Arts and crafts facility BLIM a hidden gem in the heart of Vancouver B.C.’s Chinatown

Upon hearing about BLIM from my colleague, I knew I had to check it out.

In its third location since opening in 2003, BLIM — a combination clothing store, art gallery and creative space — is nestled on the corner of East Pender and Columbia in Chinatown, just a couple blocks from Tinseltown.

“It started up at the end of 2003, when the Sugar Refinery and Blinding Light shut down. There was a need for an undeground experimental art venue,” said director and artist Yuriko Iga.

Early BLIM (2003 to 2005)

Born in Winnipeg and raised in Calgary, it was places like the two mentioned above that enticed her to move to Vancouver in 2002. So in their absence, Iga opened up BLIM in the penthouse suite of the Old BC Electric Building on Carrall Street.

The original focus of the venue was music, film and performance to fill the void left by places like the Refinery. However there was another component that is still central to Blim today.

“We’ve always been doing screen printing since day one, it’s what I did at art school and we wanted to incorporate it into the space somehow,” said Iga.

It is what she calls the “bread and butter” of her business and has traditionally been the most popular — both beginner and seasoned artists bring their own image on either transparency or CD and create their own works of art that range from custom T-shirts and hoodies to buttons and CD covers.

Transitional BLIM (2005 to 2010)

In 2005 BLIM underwent a change and moved across False Creek to Main Street, where its audience also shifted slightly.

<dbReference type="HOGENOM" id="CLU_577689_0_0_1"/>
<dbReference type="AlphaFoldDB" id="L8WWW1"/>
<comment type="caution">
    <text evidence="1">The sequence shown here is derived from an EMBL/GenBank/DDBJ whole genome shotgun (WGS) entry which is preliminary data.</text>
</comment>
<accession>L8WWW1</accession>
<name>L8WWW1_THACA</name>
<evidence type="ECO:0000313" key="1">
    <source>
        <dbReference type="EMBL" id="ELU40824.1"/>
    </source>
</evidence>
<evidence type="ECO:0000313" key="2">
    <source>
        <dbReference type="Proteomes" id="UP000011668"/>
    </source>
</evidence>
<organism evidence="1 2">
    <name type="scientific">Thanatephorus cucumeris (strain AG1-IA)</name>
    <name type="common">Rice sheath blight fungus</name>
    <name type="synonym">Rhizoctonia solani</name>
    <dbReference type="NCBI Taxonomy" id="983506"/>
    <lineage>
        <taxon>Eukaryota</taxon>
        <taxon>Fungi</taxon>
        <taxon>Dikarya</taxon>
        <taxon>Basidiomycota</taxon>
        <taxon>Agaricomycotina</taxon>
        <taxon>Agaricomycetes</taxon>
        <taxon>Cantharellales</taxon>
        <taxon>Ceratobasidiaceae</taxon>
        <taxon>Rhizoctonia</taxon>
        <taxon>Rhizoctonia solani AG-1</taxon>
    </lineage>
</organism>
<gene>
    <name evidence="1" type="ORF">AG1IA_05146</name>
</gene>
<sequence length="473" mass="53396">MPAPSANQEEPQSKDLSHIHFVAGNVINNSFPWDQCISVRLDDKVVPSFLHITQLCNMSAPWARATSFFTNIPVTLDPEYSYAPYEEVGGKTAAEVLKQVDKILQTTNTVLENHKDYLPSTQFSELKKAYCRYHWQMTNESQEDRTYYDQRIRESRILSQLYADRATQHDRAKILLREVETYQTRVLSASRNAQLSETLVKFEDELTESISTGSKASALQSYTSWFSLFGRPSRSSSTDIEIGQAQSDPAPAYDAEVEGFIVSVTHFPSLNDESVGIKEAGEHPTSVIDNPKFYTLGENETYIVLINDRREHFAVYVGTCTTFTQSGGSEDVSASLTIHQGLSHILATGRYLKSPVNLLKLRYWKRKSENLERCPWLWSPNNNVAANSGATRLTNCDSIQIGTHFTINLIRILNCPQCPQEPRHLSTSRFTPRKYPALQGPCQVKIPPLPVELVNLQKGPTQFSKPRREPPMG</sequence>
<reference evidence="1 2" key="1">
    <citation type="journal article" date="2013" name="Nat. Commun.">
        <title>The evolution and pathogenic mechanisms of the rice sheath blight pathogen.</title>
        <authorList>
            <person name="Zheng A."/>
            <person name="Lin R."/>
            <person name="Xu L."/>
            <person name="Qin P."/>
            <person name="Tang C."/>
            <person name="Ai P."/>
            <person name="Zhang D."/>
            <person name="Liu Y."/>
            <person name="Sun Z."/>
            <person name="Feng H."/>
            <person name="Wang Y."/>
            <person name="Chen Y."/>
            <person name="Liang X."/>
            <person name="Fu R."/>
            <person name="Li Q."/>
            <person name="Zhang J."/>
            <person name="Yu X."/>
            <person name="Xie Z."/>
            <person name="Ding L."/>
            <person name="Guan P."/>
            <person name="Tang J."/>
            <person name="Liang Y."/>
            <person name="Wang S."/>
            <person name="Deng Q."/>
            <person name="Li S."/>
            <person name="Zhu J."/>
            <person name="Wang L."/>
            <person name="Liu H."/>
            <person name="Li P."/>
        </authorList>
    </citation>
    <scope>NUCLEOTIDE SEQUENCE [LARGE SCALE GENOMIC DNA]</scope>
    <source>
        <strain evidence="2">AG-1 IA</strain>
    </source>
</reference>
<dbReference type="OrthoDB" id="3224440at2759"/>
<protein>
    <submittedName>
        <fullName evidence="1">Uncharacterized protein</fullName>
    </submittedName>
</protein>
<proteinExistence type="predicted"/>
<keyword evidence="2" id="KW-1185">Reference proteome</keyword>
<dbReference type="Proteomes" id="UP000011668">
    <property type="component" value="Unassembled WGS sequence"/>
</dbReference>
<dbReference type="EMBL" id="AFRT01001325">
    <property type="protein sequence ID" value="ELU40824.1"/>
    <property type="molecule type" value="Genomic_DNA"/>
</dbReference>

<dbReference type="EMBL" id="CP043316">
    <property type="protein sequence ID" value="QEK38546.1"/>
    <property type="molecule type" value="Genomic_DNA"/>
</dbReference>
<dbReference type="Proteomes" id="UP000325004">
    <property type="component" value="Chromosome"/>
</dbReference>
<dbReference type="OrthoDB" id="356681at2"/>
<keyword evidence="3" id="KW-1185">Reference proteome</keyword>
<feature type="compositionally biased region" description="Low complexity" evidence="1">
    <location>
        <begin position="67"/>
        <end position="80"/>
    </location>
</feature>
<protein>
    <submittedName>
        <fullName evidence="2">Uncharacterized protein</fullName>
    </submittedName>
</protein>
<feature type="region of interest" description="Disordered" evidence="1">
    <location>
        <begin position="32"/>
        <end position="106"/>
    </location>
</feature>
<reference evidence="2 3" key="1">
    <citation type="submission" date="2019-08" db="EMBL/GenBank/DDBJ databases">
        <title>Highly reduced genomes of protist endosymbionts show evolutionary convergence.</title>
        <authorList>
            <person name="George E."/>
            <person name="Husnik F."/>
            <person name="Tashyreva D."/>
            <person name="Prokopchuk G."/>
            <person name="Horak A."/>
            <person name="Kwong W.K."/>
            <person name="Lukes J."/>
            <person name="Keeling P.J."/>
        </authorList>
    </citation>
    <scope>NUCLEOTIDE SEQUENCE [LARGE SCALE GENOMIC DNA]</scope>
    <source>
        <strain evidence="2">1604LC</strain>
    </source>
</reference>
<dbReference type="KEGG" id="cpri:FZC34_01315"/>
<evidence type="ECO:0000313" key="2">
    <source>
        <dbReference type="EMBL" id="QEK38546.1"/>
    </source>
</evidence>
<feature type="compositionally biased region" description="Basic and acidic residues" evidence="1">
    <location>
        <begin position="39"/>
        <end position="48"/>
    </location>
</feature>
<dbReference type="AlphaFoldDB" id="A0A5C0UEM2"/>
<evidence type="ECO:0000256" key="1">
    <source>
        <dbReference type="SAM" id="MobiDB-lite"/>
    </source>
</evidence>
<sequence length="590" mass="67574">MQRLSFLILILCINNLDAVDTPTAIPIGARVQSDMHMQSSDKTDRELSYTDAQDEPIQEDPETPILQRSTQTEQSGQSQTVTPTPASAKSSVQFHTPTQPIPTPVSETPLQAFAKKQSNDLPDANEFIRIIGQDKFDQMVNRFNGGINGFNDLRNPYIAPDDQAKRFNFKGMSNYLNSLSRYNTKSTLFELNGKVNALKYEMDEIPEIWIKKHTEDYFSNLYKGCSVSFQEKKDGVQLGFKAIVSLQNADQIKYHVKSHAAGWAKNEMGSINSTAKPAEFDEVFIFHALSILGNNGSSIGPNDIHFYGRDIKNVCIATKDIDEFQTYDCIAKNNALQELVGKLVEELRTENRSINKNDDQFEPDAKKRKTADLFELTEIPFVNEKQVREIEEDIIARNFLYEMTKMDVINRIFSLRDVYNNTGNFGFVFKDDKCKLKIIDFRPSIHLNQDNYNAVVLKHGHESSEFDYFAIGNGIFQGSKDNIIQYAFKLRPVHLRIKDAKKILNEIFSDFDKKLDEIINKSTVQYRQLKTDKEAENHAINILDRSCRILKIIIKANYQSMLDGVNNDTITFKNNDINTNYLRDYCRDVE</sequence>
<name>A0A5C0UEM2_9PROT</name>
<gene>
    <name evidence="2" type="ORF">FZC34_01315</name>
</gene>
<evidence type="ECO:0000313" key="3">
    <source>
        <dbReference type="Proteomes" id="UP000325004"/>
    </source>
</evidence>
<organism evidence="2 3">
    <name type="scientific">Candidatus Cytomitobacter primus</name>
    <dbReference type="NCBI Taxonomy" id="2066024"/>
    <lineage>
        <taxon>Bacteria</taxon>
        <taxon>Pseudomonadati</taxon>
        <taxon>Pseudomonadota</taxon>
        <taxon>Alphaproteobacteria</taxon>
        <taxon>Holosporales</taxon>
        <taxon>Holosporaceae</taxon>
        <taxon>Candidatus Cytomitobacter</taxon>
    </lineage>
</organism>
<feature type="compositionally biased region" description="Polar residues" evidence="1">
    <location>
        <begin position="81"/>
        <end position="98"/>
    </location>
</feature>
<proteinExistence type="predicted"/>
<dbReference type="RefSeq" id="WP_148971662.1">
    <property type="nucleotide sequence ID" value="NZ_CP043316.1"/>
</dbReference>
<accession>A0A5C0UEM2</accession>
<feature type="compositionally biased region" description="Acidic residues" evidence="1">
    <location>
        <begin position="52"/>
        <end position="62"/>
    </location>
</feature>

“When we moved to Main Street it was more a daytime venue, a daytime crafts facility just because of the location, and also [because of] myself getting older,” said Iga.

Modern BLIM (2010 to present)

After spending half a decade in the same location, Iga said they had outgrown the space and decided to return to their roots. In May of last year, BLIM found itself on the move one more time and landed in its current East Pender locale.

“This is a nice blend of original BLIM and Main Street BLIM — we house events again and also have a retail end, crafts and gallery and also private studios on the second floor.”


Like an American Apparel broken free from its corporate links, BLIM is a fusion of hipster chic and artistic expression. Patrons are immediately greeted by neatly-folded T-shirts for sale featuring designs like a giant outlined Justin Bieber head or a distorted technicolor Mickey Mouse. Generic clothing in various colors line the store, blank canvasses for those that aspire to make something equally as impressive as Disney on Drugs.

Down at the other end are several large tables where the so-called magic happens. During my visit a fellow, who clearly knew what he was doing, was hard at work on a very complicated looking screen print. Beside him were two first-timers whom I felt an immediate kinship of noviceness with. In the spirit of fusion, they were making a logo that blended the head of Hello Kitty with the Wu-Tang Clan symbol. Pure genious.

First-time BLIM patrons Marielle Camaclang and Carl Cortez pose with their creation.

Things to watch for

February 27: monthly community market at Heritage Hall on Main Street featuring vendors, hot food and entertainment, admission by donation.

March 5: second annual Bingo, Booze and Blasphemy hosted at BLIM. Prizes and beer galore, five dollar cover includes a bingo dabber.

For more information visit the events page.

BLIM director Yuriko Iga stands in front of one of many
shelves filled with art supplies.

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